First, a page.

THE DILIGENT COMMITMENTS OF PEACEMAKING

StriveI use and choose the word diligent carefully. It’s all about those first three words, make every effort in Heb. 12:14. The ESV translates the Greek, strive. It means to run after something or follow someone. Luke 17:23 uses it literally where Jesus warns His disciples about the danger of following after false teachers. The commentator Matthew Poole cast it as a fierce, unwearied, constant pursuit.

It makes for a fitting synonym for a huge word in Eph. 4:3—eager to preserve the unity of the Spirit in the bond of peace. In Hebrews 12:14 it functions as the main verb, a present tense command—continually, keep on striving—and, as such, colors three commitments the writer prescribes as necessary for us to run the race with endurance (Heb. 12:1-2). The three commitments are—peace with all, holiness before God, and care of believers. In this post, I want to address just the first.

Commitment #1: Peace with all (14a). Make every effort to live in peace with everyone. Remember that this letter was written to persecuted believers in the first century. They were largely Jewish people who had left behind their Old Covenant ways. They had decided to follow Jesus as members of the New Covenant inaugurated by His death on the cross and resurrection from the dead. Dr. Donald Barnhouse used to say: Hebrews was written to the Hebrews to tell the Hebrews they were no longer to be Hebrews.

The writer sent the letter to exhort them to go the distance—make the finish line as followers of Jesus, their great High Priest (Heb. 8:1). Persecution, even of the most extreme kind, does not take the church and her people off the hook from pursuing the blessedness of the peacemaker (Matt. 5:9).

What’s striking in my mind in this verse is the scope of the call to peacemaking—with everyone. What does he have in mind? I think everyone means just that, everyone, even our persecutors! Why do I say that? For one thing, the way Jesus taught in Matt. 5:44-45.

But I say to you, Love your enemies and pray for those who persecute you, so that you may be sons of your Father who is in heaven. For he makes his sun rise on the evil and on the good, and sends rain on the just and on the unjust.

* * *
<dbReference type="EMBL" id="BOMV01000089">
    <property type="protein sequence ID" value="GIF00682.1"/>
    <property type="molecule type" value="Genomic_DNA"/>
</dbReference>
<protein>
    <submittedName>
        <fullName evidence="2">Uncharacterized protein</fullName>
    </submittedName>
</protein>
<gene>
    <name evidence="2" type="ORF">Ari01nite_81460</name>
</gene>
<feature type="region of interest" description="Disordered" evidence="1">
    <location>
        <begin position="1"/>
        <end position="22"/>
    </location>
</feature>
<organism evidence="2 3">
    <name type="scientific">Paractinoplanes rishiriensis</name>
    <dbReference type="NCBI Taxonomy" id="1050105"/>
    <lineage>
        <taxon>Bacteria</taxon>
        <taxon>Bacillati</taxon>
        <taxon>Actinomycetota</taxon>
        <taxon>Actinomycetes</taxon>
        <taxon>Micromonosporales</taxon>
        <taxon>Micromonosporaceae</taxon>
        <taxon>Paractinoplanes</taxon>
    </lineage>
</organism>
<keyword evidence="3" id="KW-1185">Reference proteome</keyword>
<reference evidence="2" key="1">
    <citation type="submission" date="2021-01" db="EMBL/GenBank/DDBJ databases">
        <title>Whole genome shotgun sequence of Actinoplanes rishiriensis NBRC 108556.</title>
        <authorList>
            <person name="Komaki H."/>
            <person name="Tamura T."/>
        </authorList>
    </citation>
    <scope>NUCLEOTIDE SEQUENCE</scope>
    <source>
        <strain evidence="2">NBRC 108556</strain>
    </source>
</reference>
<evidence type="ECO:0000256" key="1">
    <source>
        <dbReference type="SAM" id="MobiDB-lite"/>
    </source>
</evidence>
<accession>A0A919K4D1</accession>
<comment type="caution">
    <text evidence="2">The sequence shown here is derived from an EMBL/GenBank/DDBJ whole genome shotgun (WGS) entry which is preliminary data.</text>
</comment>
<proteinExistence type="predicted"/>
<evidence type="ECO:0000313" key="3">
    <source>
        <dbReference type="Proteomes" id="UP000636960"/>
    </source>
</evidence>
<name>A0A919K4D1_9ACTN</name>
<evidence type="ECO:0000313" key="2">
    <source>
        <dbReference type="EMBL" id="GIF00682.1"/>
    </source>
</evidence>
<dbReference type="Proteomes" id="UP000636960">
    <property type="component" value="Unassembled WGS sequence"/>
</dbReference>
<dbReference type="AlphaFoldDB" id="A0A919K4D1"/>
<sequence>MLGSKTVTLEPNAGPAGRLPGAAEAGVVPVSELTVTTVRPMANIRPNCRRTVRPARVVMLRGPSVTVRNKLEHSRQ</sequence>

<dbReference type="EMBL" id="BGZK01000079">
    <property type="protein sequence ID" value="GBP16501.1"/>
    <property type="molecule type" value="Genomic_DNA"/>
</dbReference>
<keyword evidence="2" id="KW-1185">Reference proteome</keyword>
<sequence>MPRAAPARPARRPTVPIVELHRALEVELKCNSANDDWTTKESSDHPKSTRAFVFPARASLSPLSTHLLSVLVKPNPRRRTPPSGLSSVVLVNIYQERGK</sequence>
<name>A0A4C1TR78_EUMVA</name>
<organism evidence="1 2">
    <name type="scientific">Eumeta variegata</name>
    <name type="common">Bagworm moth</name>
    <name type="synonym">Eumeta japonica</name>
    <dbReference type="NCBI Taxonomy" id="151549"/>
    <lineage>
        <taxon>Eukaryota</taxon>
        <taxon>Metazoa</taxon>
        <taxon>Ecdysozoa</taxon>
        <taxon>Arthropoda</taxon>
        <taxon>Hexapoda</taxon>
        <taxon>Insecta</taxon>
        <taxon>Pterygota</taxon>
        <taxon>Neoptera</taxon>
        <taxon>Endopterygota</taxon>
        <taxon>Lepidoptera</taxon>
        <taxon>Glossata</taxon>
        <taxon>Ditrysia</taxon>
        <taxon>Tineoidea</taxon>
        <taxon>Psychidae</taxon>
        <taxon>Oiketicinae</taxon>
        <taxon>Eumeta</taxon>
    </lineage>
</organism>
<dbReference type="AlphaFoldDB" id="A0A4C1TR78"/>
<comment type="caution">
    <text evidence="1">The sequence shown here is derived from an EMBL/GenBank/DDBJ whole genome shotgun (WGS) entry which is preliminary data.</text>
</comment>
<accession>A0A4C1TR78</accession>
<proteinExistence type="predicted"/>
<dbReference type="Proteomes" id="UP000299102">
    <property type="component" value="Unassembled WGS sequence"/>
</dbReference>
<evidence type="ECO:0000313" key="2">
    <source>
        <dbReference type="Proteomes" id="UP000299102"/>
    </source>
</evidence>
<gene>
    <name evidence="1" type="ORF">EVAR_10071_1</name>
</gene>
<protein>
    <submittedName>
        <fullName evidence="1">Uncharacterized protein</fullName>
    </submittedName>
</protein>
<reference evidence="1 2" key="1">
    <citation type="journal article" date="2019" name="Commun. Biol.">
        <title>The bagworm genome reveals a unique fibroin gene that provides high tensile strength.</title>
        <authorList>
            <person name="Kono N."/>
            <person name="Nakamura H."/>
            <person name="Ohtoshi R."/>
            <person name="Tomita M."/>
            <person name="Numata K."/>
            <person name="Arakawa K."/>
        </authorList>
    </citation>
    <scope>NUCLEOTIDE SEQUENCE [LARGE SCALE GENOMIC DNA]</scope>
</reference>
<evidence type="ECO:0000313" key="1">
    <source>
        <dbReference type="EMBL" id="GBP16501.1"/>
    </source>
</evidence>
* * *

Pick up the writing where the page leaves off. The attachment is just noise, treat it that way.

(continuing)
Consider as well the way Paul taught in generalities in Gal. 6:10: So then, as we have opportunity, let us do good to everyone, and especially to those who are of the household of faith (emphasis added). But note also how Paul exhorted in specifics related to peacemaking as a way of doing good in Rom. 12:18: If possible, so far as it depends upon you, live peaceably with all (emphasis added). He simply allowed for no exceptions in calling us to peacemaking.

Richard Phillips, in his commentary on Hebrews, cites a story related by Watchman Nee in order to illustrate this point:

A Christian who had a rice field on a hill had to hand-work a pump to bring water up from the irrigation stream that ran at the base of the hill. Beneath him was a neighbor who made a hole in the dividing wall so that when the Christian tried to pump water into his field it drained down into the neighbor’s. The Christian became understandably frustrated at this repeated theft. Consulting his Christian friends he asked, “What shall I do? I have tried to be patient and not retaliate. Isn’t it right for me to confront him?” The Christians prayed, and then one of them noted that as Christians they surely had a duty to seek more than justice for themselves, but to live in such a way as to be a blessing to others. Armed with this advice, the Christian pursued a different strategy. The next day he went out and first pumped water into his neighbor’s fields and then went on to do the additional labor for watering his own fields. Before long, this procedure brought the neighbor out to ask why the Christian would act in this way, and as a result of the relationship that ensued the neighbor became a Christian himself (p. 556).

Even the persecuted church has peacemaking commitments incumbent upon it as it runs the race set before it, nothing short of peace with all. How much more do the diligent commitments to peacemaking apply to us who enjoy so little in the way of costs for our faith here in the west?

Have you omitted someone from your peacemaking agenda for whatever reason? You may want to reconsider their oversight in light of the all/everyone scope so painfully clear in a passage like this.

After all, if you are a Christian, even when you were His enemy, Jesus made very effort to make peace with you (Rom. 5:10).

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